Film review: ‘PENGUIN BLOOM’ by Nick Gardener from ‘Built For Speed’

Australian drama Penguin Bloom is based on the book by Cameron Bloom about his wife Sam Bloom (Naomi Watts) an active and sporty mother of three boys who was left paralysed from the waist down after a fall from a balcony while on holiday in Thailand.  Wheelchair bound, unable to continue her career as a nurse and grieving the loss of the vigorous outdoor lifestyle that defined her, she bitterly retreats from husband (Andrew Lincoln) her children and the world.   When her son Noah (Griffin Murray Johnson) finds and starts to nurture an abandoned baby magpie, which they name Penguin, it becomes a unifying force in their fractured household helping Sam to embrace life again.

Penguin Bloom could have been an obvious and even cheesy story of healing and self-discovery.  While there are some clunky moments and a few metaphors that strike like a backhander across the face, the film’s honesty and sensitivity makes it believable, affecting and at times confronting.

Fine cast performances are vital in making this mix of illness drama, family breakdown and animal cuteness work.  Naomi watts is wonderfully moving as she captures the fear and bitterness of someone who has seen the life she knew and seemingly her identity suddenly vanish.  She uses nuances of tone and facial expressions rather than lapsing into histrionics to convey Sam’s trauma. There’s a genuinely disconcerting sense of isolation as she sits alone while her rambunctious tween boys stampede through the house the way youngsters do.  Thankfully, she has positive experiences such as her discovery of kayaking – she actually became a successful competitor although much of that sporting career is not explored here – but as the filmmakers have said in interviews, Sam’s life still has peaks and troughs.

Andrew Lincoln, best known for The Walking Dead and the cue card scene in Love Actually, captures husband Cam’s desperation, uncertainty and stoic attempts to handle the situation.  As Cameron Bloom co-wrote the book on which the film‘s based maybe it paints him in a very good light but Lincoln makes the character’s actions believable and he pulls off a convincing Aussie accent.  The youngsters who play the young sons convincingly capture the unbridled energy and occasional crudeness of young boys as well as a child’s confusion at a life-changing event.  Young Griffin Murray-Johnston is particularly good as Noah and at times recalls Greg Rowe’s performance in the original Storm Boy.  Jacki Weaver as Sam’s mother is also terrific once again, adding both humour with her politically incorrect outbursts as well as drama in her attempts to break through Sam’s wall of resistance.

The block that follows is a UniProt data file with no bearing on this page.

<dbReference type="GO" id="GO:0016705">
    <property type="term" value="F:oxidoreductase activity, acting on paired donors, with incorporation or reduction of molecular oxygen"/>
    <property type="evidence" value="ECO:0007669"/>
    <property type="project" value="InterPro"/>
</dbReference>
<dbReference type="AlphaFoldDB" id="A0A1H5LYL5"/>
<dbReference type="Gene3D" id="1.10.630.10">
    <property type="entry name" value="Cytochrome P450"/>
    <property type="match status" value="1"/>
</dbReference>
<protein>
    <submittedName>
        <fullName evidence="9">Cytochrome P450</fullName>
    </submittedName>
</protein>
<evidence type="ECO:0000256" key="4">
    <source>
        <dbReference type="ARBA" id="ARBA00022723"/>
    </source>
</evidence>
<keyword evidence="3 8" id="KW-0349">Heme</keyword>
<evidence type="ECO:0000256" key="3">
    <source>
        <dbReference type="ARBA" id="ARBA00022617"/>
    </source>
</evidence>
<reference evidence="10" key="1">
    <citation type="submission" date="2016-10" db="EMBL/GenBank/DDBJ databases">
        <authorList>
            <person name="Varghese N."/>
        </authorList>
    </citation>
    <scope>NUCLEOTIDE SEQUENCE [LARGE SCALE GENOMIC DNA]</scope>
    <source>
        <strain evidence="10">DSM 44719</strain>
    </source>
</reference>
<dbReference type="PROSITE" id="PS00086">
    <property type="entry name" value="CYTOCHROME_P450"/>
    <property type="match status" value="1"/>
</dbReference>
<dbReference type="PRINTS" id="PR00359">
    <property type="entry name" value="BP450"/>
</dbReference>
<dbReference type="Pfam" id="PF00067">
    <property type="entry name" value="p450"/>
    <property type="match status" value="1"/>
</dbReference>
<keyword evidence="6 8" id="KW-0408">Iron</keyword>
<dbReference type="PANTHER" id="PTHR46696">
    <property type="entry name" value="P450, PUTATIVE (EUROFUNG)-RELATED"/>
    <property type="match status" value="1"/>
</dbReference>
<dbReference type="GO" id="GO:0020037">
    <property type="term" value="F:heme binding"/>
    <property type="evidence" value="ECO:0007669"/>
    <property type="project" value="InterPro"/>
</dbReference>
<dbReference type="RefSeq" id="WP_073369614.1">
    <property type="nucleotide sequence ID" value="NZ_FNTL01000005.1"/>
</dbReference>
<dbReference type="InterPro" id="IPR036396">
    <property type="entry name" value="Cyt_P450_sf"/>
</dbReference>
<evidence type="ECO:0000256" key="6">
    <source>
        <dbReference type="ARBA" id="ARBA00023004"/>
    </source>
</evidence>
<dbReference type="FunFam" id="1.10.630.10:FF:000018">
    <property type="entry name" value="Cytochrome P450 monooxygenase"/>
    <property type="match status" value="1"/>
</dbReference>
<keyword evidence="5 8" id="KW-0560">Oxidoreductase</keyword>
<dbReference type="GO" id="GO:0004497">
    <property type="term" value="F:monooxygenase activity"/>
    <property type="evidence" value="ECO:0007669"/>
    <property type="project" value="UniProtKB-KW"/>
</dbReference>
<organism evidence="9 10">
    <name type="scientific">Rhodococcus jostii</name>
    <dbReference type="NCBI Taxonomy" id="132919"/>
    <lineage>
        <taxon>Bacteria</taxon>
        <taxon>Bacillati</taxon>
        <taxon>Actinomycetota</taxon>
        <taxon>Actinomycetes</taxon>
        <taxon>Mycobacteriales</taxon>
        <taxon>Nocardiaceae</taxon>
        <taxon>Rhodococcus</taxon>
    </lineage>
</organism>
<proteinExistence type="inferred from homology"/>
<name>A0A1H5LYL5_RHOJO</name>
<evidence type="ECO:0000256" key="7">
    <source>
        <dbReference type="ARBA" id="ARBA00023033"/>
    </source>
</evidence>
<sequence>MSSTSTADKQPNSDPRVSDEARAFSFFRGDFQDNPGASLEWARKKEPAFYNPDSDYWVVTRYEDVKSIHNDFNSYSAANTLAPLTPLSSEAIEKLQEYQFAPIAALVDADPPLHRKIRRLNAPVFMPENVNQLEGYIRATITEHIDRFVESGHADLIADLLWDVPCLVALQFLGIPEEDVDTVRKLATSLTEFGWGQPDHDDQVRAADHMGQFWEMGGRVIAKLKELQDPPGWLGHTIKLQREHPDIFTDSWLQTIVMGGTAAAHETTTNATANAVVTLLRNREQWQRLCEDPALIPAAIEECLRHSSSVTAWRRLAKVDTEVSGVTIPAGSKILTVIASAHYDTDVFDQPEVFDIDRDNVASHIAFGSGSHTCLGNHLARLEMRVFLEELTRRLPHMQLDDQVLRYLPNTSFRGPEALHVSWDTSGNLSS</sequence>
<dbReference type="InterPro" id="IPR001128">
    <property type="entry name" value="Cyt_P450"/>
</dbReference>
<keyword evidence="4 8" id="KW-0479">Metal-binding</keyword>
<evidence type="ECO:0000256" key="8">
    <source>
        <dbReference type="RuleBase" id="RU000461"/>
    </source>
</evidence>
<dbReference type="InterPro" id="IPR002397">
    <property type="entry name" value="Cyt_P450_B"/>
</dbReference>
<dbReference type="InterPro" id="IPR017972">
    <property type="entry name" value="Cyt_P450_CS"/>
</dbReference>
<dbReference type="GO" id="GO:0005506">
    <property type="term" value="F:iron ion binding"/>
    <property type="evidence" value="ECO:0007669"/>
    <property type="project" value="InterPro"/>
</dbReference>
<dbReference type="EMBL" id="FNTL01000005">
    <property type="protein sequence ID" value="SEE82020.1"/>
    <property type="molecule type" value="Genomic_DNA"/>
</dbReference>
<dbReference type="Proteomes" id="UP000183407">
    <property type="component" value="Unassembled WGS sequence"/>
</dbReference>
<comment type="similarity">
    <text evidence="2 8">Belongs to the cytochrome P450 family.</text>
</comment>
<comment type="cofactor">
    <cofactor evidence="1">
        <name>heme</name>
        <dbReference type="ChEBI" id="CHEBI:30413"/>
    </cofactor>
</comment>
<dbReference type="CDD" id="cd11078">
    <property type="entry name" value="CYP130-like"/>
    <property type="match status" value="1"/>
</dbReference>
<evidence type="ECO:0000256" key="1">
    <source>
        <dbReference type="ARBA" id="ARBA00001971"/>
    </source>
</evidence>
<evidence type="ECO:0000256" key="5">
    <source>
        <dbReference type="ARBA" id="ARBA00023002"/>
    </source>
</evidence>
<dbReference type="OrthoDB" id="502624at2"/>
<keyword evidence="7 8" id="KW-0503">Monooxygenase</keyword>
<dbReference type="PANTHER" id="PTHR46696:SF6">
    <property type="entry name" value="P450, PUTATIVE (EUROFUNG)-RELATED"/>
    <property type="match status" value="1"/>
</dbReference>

The humans aren’t the only stars here as the film relies heavily on the antics of the numerous birds which play Penguin.  To minimise bird fatigue, apparently about eight magpies were used.  The bird trainers clearly did a remarkable job here as Penguin steals numerous scenes with sight gags and some dramatic moments as Penguin becomes a beloved part of the family.

The film also features impressive direction from Glendyn Ivin and evocative cinematography from Sam Chiplin which captures the stunning vistas of the Bloom’s bayside home as well as more intimate moments of personal distress and happiness.

The subject matter in Penguin Bloom is at times a little grim but this is ultimately a family film with a positive message about the need for nurturing and empathy that should prove uplifting for most viewers.

Nick’s rating: ***1/2

Genre: Drama/ biopic.

Classification: PG.

Director(s): Glendyn Ivin.

Release date: 21st Jan 2021.

Running time: 95 mins.

Reviewer: Nick Gardener can be heard on “Built For Speed” every Friday night from 8-10pm right here on 88.3 Southern FM.  Nick can also be heard on “The Good, The Bad, The Ugly Film Show” podcast.


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